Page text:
'Alice in Wonderland' Dodo Was Murdered in Cold Blood

Dodos went extinct more than 300 years ago, but scientists are only now opening up a cold case after learning that one of the birds — the prized dodo specimen that likely inspired author Lewis Carroll to create a dodo character in the 1865 book "Alice in Wonderland" — was brutally murdered.

After recently loading the famous dodo into a micro-computed tomography (micro-CT) scanner, researchers noticed that the scans showed weird fleck marks in the flightless bird's neck and the back of its head.

A closer inspection revealed that those flecks were tiny lead pellets, meaning that someone shot the dodo from behind, killing the wildfowl, the researchers announced Friday (April 20). [In Photos: The Famous Flightless Dodo]

The murderous finding came as a complete surprise, said Paul Smith, the director of the Oxford University Museum of Natural History in England, where the dodo specimen — called the Oxford dodo — is on display. For years, curators thought that the specimen was the same bird that was brought to London in 1638, when the animal was still alive, Smith said. This famous dodo was a curiosity show, and people could pay to see and feed it.

A digital image created by the micro-CT scan of the famous Oxford dodo. (Image credit: WMG, University of Warwick)

It was thought that the curiosity-show dodo died and the remains of its body was later acquired by John Tradescant the Elder, whose family provided the founding collection for the University of Oxford museums. But the great performing dodo was never shot (at least that we know of), which raises the question: Where did the Oxford dodo come from if it's not the same one that performed in the London curiosity show so many years ago?

"There is now a mystery regarding how the specimen came to be in Tradescant's collection," Smith told Live Science. The even greater mystery is, "Who killed the dodo?" Smith said.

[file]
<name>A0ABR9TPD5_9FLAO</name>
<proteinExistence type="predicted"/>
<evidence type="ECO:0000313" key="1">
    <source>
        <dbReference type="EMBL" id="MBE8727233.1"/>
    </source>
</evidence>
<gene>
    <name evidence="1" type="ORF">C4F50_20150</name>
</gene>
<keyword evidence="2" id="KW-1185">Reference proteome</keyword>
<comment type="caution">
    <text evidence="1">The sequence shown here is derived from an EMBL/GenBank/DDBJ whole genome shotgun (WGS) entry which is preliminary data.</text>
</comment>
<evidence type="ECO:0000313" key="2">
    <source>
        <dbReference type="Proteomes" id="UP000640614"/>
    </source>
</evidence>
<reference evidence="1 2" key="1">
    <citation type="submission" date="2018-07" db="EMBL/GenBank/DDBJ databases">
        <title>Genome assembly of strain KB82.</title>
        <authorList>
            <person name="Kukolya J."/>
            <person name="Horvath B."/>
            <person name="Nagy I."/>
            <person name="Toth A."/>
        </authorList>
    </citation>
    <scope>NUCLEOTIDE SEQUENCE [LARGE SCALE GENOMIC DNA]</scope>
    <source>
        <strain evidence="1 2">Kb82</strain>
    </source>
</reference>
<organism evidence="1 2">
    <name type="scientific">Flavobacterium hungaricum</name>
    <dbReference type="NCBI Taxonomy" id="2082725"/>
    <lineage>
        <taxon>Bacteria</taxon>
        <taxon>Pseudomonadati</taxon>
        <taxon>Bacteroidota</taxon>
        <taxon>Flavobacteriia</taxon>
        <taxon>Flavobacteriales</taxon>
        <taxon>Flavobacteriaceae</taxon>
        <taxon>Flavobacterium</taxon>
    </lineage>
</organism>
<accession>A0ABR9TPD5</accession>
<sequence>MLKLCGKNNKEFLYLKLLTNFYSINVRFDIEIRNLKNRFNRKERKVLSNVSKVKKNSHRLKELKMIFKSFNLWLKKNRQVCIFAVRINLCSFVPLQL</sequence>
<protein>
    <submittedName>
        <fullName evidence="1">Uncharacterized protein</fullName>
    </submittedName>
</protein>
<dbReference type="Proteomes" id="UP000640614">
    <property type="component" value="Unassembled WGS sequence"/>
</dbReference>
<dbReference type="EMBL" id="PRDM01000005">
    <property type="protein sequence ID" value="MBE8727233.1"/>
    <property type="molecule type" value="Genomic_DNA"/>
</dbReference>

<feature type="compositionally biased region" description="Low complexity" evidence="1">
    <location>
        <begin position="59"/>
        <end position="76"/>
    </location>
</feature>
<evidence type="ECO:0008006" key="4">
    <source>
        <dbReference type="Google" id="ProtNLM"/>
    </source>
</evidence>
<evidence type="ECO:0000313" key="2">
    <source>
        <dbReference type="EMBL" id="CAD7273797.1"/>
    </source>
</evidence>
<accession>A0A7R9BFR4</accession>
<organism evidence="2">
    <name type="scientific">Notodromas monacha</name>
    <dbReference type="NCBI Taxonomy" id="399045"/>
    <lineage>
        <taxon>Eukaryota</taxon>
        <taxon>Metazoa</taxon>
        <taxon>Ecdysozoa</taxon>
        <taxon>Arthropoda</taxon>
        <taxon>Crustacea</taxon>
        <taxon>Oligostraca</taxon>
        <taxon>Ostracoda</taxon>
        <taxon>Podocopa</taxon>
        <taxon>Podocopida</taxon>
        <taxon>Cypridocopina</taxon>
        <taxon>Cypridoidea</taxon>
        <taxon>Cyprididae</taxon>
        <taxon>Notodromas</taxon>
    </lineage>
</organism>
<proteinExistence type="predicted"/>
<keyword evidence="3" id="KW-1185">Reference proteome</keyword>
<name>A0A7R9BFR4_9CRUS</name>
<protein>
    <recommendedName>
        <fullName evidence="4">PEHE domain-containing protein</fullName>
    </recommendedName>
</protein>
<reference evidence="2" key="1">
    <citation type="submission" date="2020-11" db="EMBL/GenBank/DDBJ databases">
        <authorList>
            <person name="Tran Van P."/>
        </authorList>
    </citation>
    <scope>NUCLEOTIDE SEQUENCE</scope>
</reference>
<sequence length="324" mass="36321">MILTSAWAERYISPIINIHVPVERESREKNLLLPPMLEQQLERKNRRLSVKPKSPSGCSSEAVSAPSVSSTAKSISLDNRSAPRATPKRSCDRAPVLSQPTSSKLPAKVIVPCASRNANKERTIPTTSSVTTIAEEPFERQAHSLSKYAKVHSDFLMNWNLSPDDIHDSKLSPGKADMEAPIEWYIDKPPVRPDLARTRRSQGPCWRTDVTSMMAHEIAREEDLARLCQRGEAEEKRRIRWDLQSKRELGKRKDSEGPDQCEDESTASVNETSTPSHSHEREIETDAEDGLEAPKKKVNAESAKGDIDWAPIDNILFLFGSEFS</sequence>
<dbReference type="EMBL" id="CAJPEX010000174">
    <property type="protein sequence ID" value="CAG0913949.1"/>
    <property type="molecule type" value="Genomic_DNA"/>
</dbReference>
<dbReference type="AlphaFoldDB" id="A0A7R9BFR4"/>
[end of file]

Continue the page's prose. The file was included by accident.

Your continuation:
Dodos (Raphus cucullatus) were native to Mauritius, an island east of Madagascar in the Indian Ocean. Europeans first took notice of the bird when Dutch explorers found the animals in 1598. But after decades of hungry sailors eating the birds, habitat loss and invasive rats, cats, dogs and pigs eating their eggs, dodos went extinct on their native island in 1662.  

The Oxford dodo is the only specimen in the world that still contains skin and other soft tissues with extractable DNA. In a 2002 study published in the journal Science, researchers examined this dodo's DNA and found that the bird is, indeed, a giant flightless pigeon whose closest living relative is the Nicobar pigeon.

Researchers decided to study the Oxford dodo specimen again so they could get a better idea of how dodos fed and what they ate, Smith said. So, Oxford researchers coordinated with scientists at the University of Warwick's Warwick Manufacturing Group (WMG) in England, where the bird was micro-CT scanned.

The white dots on this digital image of the dodo's skull shows the location of the deadly lead pellets. (Image credit: WMG, University of Warwick)

Curiously, the lead shot didn't penetrate the dodo's thick skull, the scans revealed. But these shots still killed the bird, the researchers said.

"This is a flightless bird, so obviously, somebody snuck up behind the poor thing and just shot it in the head," said Mark Williams, leader of the Product Evaluation Technologies and Metrology research groups at WMG, University of Warwick, who is studying the Oxford dodo.

Now that the cold case is open, the researchers plan to analyze the lead shot to see where it was mined.

"At the moment, we don't know where the bird was actually shot," Williams told Live Science. "Was it shot in the U.K.? More likely, was it shot in the Mauritius and then transferred to the U.K.? Was it shot for food on a ship? We really don't know."

Original article on Live Science.

Laura Geggel

Laura is the archaeology and Life's Little Mysteries editor at Live Science. She also reports on general science, including paleontology. Her work has appeared in The New York Times, Scholastic, Popular Science and Spectrum, a site on autism research. She has won multiple awards from the Society of Professional Journalists and the Washington Newspaper Publishers Association for her reporting at a weekly newspaper near Seattle. Laura holds a bachelor's degree in English literature and psychology from Washington University in St. Louis and a master's degree in science writing from NYU.